Dems Unlikely to Get Guantanamo Closed
Just a few months ago, Gitmo seemed headed for closure, thanks to a bill introduced by Sen. Tom Harkin and another by Sen. Diane Feinstein.
Now, the passage of either bill is in serious doubt. Harkin's bill failed to generate co-sponsors.
The detention facility has been embraced by many Republicans as a potent political symbol in their quest to seize the terrorism issue ahead of next year's elections. GOP presidential candidates have jockeyed to demonstrate their support for the prison. One candidate has called for doubling its use. Another praised the menu and health plan offered to detainees.
Republican Senator Chuck Hagel, who supports closure, says:
"It's a Republican litmus test this year...The Republican Party has won two elections on the issue of fear and terrorism," Hagel said. "[It's] going to try again."
Harkin and Feinstein aren't giving up:
bq..Sens. Dianne Feinstein (D-Calif.) and Tom Harkin (D-Iowa) still hope to attach a measure to the 2008 defense policy bill that would compel the administration to develop a plan for relocating the roughly 340 detainees at Guantanamo.
The measure would force the facility to be closed within a year and would prohibit the transfer of detainees to detention centers outside the United States.
Harkin's right -- "This should have been a slam-dunk."
Here's Republican candidate Mitt Romney:
At the GOP presidential debate in South Carolina in May, former Massachusetts Gov. Mitt Romney called for doubling the size of Guantanamo and continuing the use of "enhanced interrogation techniques" on detainees.
"I want them in Guantanamo, where they don't get the access to lawyers they get when they're on our soil," Romney said.
Here's Rudy weighing in:
In September, former New York Mayor Rudolph W. Giuliani won applause at a GOP presidential debate in New Hampshire when he derided calls to close Guantanamo. He compared those urging such a move to judges who "would release criminals into the street."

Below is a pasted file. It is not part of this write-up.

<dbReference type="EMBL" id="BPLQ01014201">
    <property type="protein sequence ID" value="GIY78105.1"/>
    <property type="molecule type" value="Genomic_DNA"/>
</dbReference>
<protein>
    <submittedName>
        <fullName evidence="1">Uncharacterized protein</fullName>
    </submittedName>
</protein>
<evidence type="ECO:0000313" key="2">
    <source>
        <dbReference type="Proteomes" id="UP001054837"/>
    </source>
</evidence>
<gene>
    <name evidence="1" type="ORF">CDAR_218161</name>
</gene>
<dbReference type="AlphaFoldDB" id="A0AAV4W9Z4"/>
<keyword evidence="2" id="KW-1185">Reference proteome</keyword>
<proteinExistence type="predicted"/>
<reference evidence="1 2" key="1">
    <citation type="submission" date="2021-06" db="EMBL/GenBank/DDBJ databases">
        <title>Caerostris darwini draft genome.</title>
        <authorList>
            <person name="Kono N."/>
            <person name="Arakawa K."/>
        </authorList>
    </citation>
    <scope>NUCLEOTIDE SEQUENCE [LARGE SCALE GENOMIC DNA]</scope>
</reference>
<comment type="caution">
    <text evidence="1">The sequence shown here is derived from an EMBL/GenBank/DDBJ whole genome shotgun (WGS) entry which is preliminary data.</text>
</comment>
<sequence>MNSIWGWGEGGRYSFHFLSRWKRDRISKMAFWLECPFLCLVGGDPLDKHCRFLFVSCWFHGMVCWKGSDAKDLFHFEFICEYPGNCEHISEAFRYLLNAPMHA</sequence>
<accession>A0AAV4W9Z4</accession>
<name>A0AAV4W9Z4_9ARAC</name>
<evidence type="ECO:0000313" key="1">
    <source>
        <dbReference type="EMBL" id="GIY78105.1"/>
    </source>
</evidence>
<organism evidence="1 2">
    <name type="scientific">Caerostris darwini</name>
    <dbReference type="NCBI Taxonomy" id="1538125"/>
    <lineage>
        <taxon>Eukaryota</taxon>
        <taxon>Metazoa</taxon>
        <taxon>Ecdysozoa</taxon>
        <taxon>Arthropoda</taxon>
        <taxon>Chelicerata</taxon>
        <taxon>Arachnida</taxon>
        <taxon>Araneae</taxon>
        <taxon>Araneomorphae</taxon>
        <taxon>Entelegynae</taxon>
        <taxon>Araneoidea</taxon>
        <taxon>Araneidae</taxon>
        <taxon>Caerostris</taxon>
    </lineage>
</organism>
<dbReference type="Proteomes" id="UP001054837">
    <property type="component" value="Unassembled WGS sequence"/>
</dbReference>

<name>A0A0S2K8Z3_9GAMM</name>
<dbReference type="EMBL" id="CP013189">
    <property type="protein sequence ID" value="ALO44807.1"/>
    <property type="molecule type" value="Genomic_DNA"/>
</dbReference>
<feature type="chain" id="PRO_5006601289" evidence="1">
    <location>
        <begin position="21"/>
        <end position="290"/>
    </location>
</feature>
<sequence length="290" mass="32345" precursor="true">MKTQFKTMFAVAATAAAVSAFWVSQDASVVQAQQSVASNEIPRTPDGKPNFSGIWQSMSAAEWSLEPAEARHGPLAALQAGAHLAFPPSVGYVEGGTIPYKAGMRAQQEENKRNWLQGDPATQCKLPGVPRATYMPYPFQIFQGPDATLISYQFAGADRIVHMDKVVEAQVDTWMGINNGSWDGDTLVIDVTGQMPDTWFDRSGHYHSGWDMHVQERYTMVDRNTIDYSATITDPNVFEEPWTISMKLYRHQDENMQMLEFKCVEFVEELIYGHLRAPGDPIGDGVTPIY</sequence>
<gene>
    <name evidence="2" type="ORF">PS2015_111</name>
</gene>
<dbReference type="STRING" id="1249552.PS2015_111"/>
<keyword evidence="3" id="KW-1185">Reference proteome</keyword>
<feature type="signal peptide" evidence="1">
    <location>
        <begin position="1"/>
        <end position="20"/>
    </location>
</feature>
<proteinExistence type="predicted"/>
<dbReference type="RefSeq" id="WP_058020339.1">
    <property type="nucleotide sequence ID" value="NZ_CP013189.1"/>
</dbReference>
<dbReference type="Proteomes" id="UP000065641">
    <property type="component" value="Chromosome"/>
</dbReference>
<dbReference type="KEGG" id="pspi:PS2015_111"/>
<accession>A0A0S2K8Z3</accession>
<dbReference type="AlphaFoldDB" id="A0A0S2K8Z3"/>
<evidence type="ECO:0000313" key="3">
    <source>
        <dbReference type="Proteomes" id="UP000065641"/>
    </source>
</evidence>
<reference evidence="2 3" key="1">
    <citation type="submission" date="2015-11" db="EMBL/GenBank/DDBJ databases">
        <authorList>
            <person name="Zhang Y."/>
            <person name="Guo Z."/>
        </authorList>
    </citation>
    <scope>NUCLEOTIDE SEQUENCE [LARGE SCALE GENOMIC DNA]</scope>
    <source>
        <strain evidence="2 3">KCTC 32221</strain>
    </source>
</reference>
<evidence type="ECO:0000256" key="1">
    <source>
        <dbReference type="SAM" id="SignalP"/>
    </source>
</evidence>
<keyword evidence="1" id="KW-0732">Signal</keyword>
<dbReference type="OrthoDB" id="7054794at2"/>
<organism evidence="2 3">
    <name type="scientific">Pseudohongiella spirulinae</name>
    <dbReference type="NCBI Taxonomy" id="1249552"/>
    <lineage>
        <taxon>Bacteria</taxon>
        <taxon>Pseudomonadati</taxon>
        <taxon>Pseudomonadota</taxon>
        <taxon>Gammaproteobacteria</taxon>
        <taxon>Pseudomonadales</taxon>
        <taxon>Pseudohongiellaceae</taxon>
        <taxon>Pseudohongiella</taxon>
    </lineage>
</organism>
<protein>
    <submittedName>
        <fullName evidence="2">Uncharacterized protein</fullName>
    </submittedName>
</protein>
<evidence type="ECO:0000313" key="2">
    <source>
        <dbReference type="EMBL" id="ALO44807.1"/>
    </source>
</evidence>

Senate Minority Leader Mitch McConnell:
In July, Senate Minority Leader Mitch McConnell (R-Ky.) introduced a nonbinding measure expressing opposition to releasing Guantanamo detainees "into American society" or transferring them "into facilities in American communities and neighborhoods."
McConnell said on the floor of the Senate: "Six years ago, no one would have thought about deliberately bringing terrorists into American communities, but some of our friends on the other side of the aisle feel differently." He warned that under the Feinstein-Harkin proposal, detainees would be moved "into facilities in cities and small towns in places such as California and Illinois and Kentucky."
McConnell's measure passed 94-3.
How many of those at Gitmo are terrorists? How many simply were at the wrong place at the wrong time when they were apprehended or sold to the Taliban for turnover to the U.S.?
The lack of criminal charges against most of them belies any conclusion they are terrorists. Maybe the Republicans are afraid five years of confinement and mistreatment could turn a perfectly normal person into a U.S. hater and potential terrorist. In that case, do you reap what you sow?Guantanamo is a national embarassment. For further reading, here's a U.N. report from 2006 (pdf).
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